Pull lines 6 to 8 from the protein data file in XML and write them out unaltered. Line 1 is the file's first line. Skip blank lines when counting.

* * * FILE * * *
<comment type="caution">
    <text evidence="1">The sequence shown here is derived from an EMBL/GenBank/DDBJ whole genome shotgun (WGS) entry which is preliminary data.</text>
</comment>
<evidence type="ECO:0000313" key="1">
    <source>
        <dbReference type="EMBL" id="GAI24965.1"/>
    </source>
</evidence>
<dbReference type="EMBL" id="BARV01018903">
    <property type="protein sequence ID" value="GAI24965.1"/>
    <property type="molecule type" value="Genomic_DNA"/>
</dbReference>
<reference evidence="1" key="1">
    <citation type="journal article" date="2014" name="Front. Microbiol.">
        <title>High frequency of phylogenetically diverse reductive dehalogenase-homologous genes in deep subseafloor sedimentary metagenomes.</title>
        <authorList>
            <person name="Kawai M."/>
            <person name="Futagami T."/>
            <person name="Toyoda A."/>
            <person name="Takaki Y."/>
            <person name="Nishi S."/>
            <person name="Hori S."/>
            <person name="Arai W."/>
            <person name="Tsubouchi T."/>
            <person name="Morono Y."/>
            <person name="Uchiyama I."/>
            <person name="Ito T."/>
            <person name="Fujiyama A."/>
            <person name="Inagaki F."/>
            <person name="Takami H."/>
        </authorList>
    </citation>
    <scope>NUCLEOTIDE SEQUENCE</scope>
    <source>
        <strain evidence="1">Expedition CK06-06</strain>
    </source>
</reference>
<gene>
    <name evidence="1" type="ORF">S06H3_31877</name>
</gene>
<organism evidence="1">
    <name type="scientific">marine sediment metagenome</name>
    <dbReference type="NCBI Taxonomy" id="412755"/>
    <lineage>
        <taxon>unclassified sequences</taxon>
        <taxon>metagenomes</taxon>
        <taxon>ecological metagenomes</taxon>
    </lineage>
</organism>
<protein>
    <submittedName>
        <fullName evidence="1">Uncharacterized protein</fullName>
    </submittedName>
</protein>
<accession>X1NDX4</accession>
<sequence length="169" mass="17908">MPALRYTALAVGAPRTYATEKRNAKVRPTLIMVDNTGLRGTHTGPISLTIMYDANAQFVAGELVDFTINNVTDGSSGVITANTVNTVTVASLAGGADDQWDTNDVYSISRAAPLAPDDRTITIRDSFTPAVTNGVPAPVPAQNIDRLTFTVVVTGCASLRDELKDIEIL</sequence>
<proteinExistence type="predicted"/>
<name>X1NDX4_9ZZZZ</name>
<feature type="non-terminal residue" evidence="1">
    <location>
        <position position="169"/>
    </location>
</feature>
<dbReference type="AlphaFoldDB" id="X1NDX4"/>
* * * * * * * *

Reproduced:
        <dbReference type="EMBL" id="GAI24965.1"/>
    </source>
</evidence>